Keywords: conditional cash transfers, loss aversion, peer effect, information treatment, Bangladesh
    JEL: D91 H75 I21 I28 O22
    Date: 2021–03
  3. By: Enste, Dominik; Altenhöner, Sarah-Nell
    Abstract: The difference between existing intentions and actual behavior occurs in various forms, such as procrastination or companies not being able to implement planned changes, which may lead to competitive disadvantages in ever dynamic business environments. While current research is strongly focused on attitudes, motivation, and the formation of intentions, particularly with regards to ethical consumerism, this study aims to explain the specific discrepancy between intentions and behavior. Based on a review of social psychology, behavioral economics and management literature, the intention-behavior gap and the reasons for the failed translation are examined and room for improvement is outlined. The derived findings are then applied to the examination of the transformational and transactional leadership styles and existing management tools. Within the framework of the model of behavioral formation, the intention-behavior gap can be defined as the discrepancy between an individual's willingness and effort to perform an action and the actual performance or omission of said action. Three types of barriers can be identified: cognitive, situational and environmental. Based on dual systems theories, this study finds that the intention-behavior gap occurs whenever the short-sighted, intuitive system dominates cog-nitive processing. The main causes for this are the effects of cognitive strain, ego depletion, decision fatigue and choice overload. This study determines the status quo bias, social norms and availability heuristic as the main biases of the intuitive system, which lead to a failure to implement intentions. The third section applies these insights to develop a model of behavioralpatterns in employees - the Five-Employee Typology, which highlights the importance of adaptive leadership. Subsequently, this study suggests management activities based on behavioral economics to enhance existing tools, with a special focus on effective leadership as an instrument.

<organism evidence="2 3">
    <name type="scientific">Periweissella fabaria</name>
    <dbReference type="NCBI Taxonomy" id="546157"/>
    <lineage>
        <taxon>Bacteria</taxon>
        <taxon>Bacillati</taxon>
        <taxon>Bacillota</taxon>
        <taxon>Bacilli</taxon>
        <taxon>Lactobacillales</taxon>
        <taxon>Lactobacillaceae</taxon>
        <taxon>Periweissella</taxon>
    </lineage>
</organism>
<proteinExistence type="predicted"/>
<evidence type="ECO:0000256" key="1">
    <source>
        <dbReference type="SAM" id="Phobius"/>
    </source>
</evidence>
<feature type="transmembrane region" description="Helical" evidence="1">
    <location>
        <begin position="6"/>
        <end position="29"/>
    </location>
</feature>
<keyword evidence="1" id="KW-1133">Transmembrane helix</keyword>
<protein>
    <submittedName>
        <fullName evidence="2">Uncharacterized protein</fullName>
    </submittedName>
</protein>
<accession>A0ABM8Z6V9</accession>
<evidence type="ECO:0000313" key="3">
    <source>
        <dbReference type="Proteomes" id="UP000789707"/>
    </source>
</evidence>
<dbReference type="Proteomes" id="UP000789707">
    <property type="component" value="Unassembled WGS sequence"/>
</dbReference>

JEL: D23 D91 M12
    Date: 2021
  4. By: Erwin Bulte; John List; Daan van Soest
    Abstract: Incomplete contracts are the rule rather than the exception, and any incentive scheme faces the risk of improving performance on incented aspects of a task at the detriment of performance on non-incented aspects. Recent research documents the effect of loss-framed versus gain-framed incentives on incentivized behavior, but how do such incentives affect overall performance? We explore potential trade-offs by conducting field experiments in an artificial "workplace". We explore two types of incentive spillovers: those contemporaneous to the incented task and those subsequent to the incented task. We report three main results. First, consonant with the extant literature, a loss aversion incentive induces greater effort on the incented task. Second, offsetting this productivity gain, we find that the quality of work decreases if quality is not specified in the incentive contract. Third, we find no evidence of harmful spillover effects to subsequent tasks; if anything, the loss aversion incentive induces more effort in subsequent tasks. Taken together, our results highlight that measuring and accounting for incentive spillovers are important when considering their overall impact.